Whether it's a modified van, a refurbished ordinary van, or a simple family van, camping is a spontaneous way, allowing you to set off at any time. You lose some of the comfort of a fully equipped motorhome, but you gain the advantage of solid, waterproof walls instead of canvas.
Create a campervan
Refitting a camping truck can be as simple as adding a cooler and an air cushion, or it can be as complicated as creating sleep, cooking and living modules. Foldable benches are good for children as passenger space on the road and beds at night, but adults should consider lengthening the benches to stretch their bodies. Depending on the size of the van, a small folding table can be used both indoors and outdoors. A simple kitchen with a camping stove, a refrigerator or cooler for an RV, and a refillable kettle with a tap can satisfy most cooking needs. Consider adding solar panels for long-term camping, or putting a van on top of the van. If you are buying a new van, make sure it has an electrical outlet that exceeds 12 volts so you can charge your phone while in a slow cooker.
Organization is the key to successful camping. When parking, use a tightly closed stackable plastic tote bag outside the car. Clothes are placed in one container, paper products are placed in another container, and cooking supplies are placed in a third container. Plastic storage drawers can store utensils, personal hygiene products or games. Pack dry foods such as grains and rice in airtight containers to prevent rats, ants, and bears from snatching your food.
When packing a van for camping, less is always more. Before starting a long journey, pack your truck and head to a nearby campsite for testing. If you find that you have packed things you don't use, put them at home before going out again.
Load distribution: Don't load all your equipment on one side or back. Keeping it even means less wear and tear on the vehicle.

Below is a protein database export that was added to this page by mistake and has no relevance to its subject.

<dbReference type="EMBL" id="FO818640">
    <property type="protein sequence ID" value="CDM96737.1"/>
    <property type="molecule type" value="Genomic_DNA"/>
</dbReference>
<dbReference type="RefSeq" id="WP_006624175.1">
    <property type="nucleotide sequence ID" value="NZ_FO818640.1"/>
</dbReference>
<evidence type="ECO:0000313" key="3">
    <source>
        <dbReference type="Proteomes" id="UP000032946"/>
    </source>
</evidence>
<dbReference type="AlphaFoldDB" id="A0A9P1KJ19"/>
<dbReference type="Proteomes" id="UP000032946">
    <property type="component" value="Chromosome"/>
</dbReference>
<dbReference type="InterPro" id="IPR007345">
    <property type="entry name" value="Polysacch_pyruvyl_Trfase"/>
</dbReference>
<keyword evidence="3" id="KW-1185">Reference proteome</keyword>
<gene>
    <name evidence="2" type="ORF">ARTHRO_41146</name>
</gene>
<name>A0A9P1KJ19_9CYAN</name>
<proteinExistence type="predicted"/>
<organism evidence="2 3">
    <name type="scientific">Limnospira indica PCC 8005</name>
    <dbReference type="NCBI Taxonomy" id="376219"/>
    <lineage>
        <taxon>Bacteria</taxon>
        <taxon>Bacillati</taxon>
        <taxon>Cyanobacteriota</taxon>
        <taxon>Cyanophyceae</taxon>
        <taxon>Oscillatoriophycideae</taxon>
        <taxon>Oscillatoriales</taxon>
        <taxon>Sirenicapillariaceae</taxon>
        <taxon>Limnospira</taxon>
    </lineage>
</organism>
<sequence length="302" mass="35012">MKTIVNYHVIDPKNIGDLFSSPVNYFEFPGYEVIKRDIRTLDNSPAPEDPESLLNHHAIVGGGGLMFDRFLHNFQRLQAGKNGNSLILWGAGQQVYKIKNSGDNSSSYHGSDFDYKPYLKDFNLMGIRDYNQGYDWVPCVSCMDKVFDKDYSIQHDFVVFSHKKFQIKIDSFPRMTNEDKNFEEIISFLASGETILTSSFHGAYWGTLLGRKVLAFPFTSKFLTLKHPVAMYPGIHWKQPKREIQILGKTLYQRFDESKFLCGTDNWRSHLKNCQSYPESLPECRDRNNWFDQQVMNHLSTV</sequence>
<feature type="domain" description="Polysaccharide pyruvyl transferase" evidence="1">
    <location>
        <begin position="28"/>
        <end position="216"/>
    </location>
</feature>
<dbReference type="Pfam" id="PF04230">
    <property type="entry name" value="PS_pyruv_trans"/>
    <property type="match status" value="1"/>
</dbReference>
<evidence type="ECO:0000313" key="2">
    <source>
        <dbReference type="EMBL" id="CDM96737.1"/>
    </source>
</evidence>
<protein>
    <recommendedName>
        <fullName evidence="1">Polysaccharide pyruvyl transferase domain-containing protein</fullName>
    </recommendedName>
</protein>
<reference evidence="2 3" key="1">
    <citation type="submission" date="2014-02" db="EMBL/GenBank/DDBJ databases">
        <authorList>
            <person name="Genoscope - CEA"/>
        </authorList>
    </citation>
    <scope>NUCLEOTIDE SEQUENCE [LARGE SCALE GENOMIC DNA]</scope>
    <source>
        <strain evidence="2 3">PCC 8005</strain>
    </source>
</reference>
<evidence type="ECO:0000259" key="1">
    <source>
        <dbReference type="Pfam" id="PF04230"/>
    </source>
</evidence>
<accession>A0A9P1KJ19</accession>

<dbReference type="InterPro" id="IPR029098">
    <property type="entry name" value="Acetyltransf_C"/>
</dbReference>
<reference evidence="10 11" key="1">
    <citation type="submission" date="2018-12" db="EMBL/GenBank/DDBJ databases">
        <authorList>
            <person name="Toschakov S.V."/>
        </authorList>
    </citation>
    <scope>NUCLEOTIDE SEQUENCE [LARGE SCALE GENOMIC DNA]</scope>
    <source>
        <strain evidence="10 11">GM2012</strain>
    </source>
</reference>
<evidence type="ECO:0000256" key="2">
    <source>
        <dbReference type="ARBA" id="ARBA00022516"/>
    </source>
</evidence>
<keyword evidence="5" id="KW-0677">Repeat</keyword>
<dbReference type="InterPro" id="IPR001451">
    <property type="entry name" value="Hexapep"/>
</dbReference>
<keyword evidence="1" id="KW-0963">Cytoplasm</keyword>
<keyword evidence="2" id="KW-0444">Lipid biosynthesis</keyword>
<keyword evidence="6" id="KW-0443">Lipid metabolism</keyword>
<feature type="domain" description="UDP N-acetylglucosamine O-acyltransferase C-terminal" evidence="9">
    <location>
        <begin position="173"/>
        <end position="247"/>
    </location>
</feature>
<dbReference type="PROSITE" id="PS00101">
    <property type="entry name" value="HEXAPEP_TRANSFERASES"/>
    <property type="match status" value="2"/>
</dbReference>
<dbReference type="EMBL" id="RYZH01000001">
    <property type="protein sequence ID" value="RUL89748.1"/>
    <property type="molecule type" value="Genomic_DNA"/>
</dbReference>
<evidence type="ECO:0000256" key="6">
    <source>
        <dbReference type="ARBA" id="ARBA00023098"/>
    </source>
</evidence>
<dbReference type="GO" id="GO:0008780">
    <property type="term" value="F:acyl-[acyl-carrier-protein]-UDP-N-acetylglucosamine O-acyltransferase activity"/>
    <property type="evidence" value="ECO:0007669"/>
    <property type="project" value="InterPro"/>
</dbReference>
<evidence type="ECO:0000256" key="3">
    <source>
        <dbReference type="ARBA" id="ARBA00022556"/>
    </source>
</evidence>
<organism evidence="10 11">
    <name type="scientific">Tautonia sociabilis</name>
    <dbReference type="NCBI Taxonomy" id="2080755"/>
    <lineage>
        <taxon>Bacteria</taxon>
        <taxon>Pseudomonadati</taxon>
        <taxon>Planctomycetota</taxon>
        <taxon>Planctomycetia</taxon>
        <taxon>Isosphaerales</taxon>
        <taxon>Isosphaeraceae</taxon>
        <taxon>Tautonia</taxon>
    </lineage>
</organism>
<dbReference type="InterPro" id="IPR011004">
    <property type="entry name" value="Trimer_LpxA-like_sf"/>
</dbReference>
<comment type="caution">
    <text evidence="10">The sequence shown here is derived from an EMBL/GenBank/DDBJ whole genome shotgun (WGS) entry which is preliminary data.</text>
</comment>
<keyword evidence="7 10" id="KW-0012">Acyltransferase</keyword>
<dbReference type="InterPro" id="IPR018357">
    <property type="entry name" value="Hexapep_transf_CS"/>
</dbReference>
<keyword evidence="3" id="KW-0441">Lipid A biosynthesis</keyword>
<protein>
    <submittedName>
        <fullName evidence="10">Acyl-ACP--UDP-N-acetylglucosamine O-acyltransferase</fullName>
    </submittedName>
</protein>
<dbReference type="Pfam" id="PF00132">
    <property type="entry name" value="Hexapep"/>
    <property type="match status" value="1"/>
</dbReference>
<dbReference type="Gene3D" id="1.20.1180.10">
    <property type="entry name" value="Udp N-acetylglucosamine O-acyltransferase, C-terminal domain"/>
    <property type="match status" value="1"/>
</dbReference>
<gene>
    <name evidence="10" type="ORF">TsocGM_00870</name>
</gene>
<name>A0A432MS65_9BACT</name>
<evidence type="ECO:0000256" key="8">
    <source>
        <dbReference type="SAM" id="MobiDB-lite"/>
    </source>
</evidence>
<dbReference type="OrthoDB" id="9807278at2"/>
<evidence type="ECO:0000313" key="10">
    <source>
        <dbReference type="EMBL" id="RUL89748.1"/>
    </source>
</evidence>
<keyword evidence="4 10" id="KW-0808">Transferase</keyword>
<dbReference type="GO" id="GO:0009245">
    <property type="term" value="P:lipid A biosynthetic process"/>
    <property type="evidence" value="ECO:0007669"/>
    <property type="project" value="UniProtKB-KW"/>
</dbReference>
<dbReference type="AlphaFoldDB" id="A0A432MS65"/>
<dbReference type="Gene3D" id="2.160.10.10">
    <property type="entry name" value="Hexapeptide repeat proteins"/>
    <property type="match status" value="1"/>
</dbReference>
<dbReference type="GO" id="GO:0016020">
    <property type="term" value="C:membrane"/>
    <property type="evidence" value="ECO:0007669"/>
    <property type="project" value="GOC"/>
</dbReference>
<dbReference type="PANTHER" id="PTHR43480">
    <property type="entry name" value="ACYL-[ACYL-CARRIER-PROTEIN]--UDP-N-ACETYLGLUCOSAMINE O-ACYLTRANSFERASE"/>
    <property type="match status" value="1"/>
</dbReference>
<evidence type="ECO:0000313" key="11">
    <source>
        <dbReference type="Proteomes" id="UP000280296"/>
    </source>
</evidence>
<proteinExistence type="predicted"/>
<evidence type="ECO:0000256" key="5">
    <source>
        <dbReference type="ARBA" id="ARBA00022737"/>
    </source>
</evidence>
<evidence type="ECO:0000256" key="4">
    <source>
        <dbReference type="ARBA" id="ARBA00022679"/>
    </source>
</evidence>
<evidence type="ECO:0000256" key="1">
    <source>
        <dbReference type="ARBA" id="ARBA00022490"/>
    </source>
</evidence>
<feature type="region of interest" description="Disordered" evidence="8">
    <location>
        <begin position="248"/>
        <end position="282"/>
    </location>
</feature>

Giving up a comfortable bathroom seems to be an insurmountable problem. Unless you're at a campsite, don't expect to take a shower every day; instead, warm water over the campfire between showers and wash quickly. Toileting may be one of the biggest obstacles faced by caravan campers. You can choose a bucket lined with a garbage bag or a foldable toilet. An expensive composting toilet is the closest facility to your house.
*Additional space: Many manufacturers are selling temporary tents that can appear in an instant to provide people with more space to rest or sleep.
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Campers can leave the truck with their luggage, ready to go, have the luxury of taking some clothes and a cooler filled with food and drinks, and move them mentally when setting off. Highway rest stops, thousands of acres of public land and large supermarket parking lots make invisible or no parking for independent vehicles inexpensive. Remember, some campings can only be entered on public land on foot, and pay attention to signs prohibiting overnight parking. Long-term truck campers do not use the developed campsites. They can live on food, water and gasoline, and use public toilets, truck stops, showers, and Wi-Fi hotspots.
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For many people, the biggest disadvantage of caravan camping is the lack of space. An average of less than 80 square feet of food, sleep and play space is too little for some people. Extraordinary organizational skills help maintain the livability of the space, and by stretching a tarp and folding chairs on a temporary terrace to create a relaxing outdoor space, it can double the area. When worrying about privacy, use a windshield sun visor, and put up the curtains with Velcro to prevent nosy neighbors from peeping inside. Safety is another potential disadvantage of van camping, but using common sense still has a long way to go. Lock your door, do not camp in unsafe places, and do not leave the key on the ignition.